17. Off-season breeders - As a grass-based system, we do not require our ewes to breed more than once a year. Thus we do not have any reason to select for off-season breeding. (In fact, it's a pain in the ..). However many of our animals will definitely breed off season. With proper feed and managment a Katahdin can produce three sets of lambs in a two year period if that is the desired outcome.
18.
Frame size - We select for efficiency and muscling rather than the largest possible frame size.
19.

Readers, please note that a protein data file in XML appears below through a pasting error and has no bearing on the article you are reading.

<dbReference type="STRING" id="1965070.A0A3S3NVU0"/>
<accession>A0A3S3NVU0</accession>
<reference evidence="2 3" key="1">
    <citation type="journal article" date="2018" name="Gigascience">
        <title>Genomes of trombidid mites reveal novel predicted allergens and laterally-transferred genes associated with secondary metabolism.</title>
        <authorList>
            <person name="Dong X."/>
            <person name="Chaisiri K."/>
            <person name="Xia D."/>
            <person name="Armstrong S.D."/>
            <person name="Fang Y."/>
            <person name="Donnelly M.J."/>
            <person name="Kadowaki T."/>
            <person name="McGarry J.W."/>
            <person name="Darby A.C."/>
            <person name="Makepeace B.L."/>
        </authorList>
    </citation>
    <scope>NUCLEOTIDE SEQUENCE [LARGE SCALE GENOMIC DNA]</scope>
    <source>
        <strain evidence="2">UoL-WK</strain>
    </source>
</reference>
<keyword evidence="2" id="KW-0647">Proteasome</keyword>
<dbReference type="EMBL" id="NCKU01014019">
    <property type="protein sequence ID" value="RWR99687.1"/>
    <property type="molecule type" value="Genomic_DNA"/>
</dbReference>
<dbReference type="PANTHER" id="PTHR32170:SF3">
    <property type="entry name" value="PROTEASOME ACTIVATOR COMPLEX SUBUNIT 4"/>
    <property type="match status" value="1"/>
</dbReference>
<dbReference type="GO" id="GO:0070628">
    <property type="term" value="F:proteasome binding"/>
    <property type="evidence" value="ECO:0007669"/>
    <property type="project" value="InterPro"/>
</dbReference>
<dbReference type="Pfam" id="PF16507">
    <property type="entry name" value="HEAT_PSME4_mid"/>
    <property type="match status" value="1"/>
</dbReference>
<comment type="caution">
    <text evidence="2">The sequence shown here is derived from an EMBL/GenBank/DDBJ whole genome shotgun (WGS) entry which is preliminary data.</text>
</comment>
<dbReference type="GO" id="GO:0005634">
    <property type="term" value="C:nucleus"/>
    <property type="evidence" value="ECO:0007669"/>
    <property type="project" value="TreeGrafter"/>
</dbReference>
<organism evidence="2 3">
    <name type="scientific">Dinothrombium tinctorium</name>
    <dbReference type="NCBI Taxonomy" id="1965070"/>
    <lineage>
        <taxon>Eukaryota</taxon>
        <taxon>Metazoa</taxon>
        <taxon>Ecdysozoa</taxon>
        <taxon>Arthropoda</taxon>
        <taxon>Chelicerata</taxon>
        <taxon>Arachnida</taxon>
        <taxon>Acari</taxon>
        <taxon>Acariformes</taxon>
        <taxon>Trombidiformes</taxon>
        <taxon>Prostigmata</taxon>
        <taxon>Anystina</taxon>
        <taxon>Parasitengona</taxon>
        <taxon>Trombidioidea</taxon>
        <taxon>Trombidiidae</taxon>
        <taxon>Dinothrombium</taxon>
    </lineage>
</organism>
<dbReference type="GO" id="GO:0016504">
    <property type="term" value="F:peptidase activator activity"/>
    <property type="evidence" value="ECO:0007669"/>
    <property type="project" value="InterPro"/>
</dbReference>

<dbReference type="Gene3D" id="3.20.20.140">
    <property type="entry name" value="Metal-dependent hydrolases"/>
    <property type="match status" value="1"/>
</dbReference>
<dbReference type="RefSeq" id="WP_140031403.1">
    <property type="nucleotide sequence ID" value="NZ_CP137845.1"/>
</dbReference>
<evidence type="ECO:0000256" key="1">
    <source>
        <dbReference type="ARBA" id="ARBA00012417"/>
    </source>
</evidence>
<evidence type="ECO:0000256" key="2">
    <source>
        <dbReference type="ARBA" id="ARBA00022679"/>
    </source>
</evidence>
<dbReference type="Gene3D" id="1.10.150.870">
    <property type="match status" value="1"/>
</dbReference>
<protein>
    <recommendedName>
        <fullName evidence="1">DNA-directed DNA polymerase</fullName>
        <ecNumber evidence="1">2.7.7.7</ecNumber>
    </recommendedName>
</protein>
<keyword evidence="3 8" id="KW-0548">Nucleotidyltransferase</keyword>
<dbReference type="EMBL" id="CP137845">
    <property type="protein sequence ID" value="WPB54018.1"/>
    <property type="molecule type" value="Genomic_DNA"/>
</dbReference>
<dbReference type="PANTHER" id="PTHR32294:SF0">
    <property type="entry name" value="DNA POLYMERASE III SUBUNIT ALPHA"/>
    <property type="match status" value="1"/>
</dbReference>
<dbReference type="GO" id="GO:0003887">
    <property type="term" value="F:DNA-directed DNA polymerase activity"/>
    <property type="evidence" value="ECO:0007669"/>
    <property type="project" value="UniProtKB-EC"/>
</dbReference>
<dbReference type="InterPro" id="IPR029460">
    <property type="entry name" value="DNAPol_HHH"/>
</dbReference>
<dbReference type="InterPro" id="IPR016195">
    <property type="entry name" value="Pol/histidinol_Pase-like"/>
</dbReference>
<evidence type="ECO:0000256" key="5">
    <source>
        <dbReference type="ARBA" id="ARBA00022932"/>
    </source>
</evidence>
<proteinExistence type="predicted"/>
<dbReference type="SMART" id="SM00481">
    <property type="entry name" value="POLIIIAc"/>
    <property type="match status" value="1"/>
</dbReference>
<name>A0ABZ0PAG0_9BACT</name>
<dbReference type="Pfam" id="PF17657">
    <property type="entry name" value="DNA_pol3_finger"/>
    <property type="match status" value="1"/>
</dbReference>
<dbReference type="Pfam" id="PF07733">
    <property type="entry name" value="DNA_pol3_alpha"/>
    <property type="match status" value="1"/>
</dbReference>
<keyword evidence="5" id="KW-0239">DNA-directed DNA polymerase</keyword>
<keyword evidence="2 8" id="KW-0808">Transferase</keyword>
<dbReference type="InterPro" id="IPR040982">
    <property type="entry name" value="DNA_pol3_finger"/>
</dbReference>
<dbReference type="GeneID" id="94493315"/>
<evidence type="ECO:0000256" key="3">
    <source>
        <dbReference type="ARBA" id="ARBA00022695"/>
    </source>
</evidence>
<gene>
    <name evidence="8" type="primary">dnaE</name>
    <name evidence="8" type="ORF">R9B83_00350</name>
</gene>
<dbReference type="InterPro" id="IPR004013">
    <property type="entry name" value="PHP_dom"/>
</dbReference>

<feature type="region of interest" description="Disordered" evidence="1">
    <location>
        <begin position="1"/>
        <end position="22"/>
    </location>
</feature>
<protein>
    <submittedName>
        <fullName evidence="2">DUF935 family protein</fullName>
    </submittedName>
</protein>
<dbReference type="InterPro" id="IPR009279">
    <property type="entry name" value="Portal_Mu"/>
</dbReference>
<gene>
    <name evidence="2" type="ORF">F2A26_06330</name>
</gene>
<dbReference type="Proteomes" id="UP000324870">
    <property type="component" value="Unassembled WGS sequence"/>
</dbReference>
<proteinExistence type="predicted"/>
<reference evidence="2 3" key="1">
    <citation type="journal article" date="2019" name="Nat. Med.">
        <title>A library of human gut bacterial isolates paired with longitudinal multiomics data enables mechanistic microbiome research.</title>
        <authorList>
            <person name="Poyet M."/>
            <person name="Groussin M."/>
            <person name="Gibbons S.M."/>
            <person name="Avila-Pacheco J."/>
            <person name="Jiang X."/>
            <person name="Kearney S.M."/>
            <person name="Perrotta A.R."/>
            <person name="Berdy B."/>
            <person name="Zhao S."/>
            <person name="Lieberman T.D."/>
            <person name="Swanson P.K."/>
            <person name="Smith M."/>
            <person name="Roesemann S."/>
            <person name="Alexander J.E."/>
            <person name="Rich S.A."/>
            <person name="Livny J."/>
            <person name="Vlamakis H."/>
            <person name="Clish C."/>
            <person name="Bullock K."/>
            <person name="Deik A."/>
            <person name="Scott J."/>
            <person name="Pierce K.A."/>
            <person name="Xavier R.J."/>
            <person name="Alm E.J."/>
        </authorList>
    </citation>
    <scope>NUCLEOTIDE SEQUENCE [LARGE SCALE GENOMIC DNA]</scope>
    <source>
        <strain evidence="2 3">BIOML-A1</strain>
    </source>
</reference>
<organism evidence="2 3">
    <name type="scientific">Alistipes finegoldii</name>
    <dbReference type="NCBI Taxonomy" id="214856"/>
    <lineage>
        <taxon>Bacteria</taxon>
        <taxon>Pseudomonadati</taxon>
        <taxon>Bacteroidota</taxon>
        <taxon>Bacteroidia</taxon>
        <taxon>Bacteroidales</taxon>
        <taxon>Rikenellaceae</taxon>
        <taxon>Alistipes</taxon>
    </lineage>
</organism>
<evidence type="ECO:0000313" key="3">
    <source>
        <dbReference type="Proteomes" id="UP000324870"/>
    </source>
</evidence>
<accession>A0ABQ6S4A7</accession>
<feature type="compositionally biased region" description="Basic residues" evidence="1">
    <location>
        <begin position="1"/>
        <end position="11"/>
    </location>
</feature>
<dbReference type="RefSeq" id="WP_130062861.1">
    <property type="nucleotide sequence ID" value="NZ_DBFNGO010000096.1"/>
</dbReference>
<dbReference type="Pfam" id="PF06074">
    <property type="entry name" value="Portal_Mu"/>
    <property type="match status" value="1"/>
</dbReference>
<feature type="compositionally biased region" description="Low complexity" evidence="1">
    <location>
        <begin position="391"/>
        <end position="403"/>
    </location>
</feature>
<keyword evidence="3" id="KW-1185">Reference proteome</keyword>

Disposition - We do not select for or against any particular temperament other than not keeping rams which try to kill us.
20.
Hoof color or coat color - There is no Scientific evidence that either coat or hoof color has any advantage in good production. We do not select for color in any way. In fact we feel that the browns, reds, and brown and white spotted lambs may have some natureal protection from predators compared to the stark white lambs.

 

LAMBING OUTDOORS

Unlike many sheep breeds, the Katahdin Hair Sheep has very strong maternal instincts, vigorous lambs, and few lambing difficulties. We believe there is simply no reason to lock them indoors to lamb, which increases stress and can lead to an increase in transmissible diseases. We do not "jug" even first time moms and have only had a very few abandoned lambs to date.

WHY WE ARE A FORAGE BASED OPERATION: